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Mayor welcomes windfall for Killarney Cultural Centre

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Cllr Brendan Cronin.

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THE cathaoirleach of Killarney Councillor Brendan Cronin has welcomed a grant allocation of over €120,000 for Killarney Cultural Centre.

This is part of a rollout of capital funding of more than €9m for arts and cultural centres across Ireland announced by the Minister for Arts, Heritage, Regional, Rural and Gaeltacht Affairs, Heather Humphreys today.

Minister Humphreys made the announcement as part of the Creative Ireland programme, with funding provided under her Department’s Arts and Culture Capital Scheme 2016-2018.

Killarney Cultural Centre, under the auspices of Kerry County Council, has received €120,320.

A total of 56 cultural organisations will benefit from this capital investment, including theatres, heritage centres, galleries, archives, integrated arts centres, artist studios and creative and performance spaces.

Seven flagship projects will receive substantial funding allocations:
• Solstice Meath Arts Centre - €300,000
• The Irish Arial Creation Centre (home of Fidget Feet) - €350,000
• The Hunt Museum, Limerick - €400,000
• The Hawk’s Well Theatre in Sligo - €550,000
• Cavan Town Hall Theatre - €750,000
• The Riverbank Arts Centre, Kildare - €1,000,000
• Wexford Arts Centre - €1,000,000

A further 49 projects will receive funding ranging from €20,000 to €276,000.

Speaking today Minister Humphreys said:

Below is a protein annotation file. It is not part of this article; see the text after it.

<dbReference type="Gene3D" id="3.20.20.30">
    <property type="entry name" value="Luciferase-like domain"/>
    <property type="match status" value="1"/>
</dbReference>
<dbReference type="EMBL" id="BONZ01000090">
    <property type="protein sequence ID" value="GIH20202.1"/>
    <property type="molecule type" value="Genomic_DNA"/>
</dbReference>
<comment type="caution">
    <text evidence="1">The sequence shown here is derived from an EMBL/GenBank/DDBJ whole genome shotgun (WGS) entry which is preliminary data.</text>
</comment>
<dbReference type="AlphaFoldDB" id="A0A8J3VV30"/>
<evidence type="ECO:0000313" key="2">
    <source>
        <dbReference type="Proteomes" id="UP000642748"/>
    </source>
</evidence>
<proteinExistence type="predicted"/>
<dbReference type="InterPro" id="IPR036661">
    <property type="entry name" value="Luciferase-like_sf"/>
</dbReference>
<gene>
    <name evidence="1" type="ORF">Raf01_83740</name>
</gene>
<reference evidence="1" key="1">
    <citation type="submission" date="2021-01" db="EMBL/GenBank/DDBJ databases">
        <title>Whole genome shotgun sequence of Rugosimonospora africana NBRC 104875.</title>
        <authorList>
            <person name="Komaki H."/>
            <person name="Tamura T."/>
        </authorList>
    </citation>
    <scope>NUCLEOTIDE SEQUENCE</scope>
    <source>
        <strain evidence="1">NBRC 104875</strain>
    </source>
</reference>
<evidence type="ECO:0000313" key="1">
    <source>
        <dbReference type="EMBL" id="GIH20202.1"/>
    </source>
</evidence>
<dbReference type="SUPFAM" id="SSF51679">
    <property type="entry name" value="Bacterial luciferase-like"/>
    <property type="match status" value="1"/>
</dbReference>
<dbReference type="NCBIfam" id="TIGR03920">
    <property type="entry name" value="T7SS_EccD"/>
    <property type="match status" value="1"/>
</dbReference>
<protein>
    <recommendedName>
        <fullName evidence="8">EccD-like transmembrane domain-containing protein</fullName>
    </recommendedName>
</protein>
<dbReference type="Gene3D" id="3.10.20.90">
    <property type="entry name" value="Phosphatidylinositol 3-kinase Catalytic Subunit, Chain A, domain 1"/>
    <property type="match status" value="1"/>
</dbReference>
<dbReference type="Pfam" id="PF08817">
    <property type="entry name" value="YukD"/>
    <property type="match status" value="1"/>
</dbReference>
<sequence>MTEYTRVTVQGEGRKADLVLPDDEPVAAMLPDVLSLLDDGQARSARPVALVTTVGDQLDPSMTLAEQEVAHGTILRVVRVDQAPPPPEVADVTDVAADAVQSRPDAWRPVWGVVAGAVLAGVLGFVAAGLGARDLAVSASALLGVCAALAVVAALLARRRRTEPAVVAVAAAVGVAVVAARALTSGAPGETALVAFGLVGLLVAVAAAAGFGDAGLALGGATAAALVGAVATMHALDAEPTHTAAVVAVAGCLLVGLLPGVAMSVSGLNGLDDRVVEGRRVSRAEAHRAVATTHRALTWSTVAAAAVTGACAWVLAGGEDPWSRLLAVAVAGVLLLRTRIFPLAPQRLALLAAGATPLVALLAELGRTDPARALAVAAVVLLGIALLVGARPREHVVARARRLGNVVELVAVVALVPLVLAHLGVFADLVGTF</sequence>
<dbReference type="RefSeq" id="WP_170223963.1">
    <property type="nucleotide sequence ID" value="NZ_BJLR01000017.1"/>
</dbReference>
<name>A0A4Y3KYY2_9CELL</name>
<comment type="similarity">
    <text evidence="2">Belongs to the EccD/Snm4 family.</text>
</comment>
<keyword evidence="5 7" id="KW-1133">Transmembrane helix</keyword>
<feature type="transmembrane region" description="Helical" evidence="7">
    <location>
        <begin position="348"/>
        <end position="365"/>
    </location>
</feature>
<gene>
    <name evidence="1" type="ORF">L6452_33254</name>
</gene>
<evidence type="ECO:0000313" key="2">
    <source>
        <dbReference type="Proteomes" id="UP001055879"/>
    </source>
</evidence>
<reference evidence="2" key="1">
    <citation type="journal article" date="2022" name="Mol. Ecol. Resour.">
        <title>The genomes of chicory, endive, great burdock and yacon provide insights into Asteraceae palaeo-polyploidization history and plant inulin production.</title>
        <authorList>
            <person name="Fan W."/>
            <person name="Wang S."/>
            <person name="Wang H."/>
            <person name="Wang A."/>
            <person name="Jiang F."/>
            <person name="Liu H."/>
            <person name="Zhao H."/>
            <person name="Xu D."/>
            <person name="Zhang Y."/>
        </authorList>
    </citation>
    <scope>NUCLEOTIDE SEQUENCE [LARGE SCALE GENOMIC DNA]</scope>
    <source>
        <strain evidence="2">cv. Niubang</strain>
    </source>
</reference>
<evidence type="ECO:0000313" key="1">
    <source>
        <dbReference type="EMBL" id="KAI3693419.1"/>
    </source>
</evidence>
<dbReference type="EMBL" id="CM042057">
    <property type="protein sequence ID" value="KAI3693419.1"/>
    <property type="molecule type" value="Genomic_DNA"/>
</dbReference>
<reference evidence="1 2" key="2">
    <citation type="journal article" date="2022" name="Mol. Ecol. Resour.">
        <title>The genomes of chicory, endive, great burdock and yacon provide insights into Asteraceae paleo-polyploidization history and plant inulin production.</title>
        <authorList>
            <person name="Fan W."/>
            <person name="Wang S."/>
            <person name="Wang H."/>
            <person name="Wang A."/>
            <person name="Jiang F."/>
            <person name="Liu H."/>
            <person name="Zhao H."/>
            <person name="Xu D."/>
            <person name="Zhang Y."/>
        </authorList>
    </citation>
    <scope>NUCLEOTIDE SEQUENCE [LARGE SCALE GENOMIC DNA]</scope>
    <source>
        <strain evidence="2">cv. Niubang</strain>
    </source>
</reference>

“This €9 million announcement is the most significant investment in regional arts and cultural centres in a decade. The Creative Ireland Programme places a focus on investing in our cultural infrastructure, because high quality infrastructure is critical for a vibrant arts and culture sector, which in turn underpins social cohesion and supports sustainable economic growth.

“I have visited numerous arts and cultural centres over the last number of years, and it is abundantly clear to me that we are well served in terms of the number of centres nationwide. The main objective of these capital grants is to maintain and enhance the existing stock of arts and culture centres, many of which need to be upgraded.

“We deliberately made this scheme as flexible as possible to ensure projects of varying sizes could benefit. The largest funding awards – of €1 million each – are going to Wexford Arts Centre and the Riverbank Arts Centre in Kildare. However a wide variety of other projects will also benefit including new lighting and sound systems in theatres, the conversion of an old Post Office to an artist studio and the improvement of digital facilities. These projects all aim to improve the audience and creative experience. This funding package will also ensure past investment in these arts and cultural centres is protected and sustained.

“This kind of investment goes to the very heart of what I am trying to achieve through Creative Ireland and the Action Plan for Rural Development. Creative Ireland aims to place culture and creativity at the heart of every community nationwide, while the Rural Action Plan seeks to revitalise rural towns and villages through a range of investments and initiatives. Of the €9 million in funding I am announcing today, over 85% is going to projects outside Dublin. However, a number of very important cultural facilities in the capital will benefit, including The Irish Film Institute, the Ark, the Gallery of Photography and the Project Arts Centre.

“Creative Ireland aims to promote individual, community and national wellbeing through cultural activity. A vibrant cultural sector is essential to society and investment in local arts and cultural centres helps to facilitate access to and participation in the arts in communities nationwide.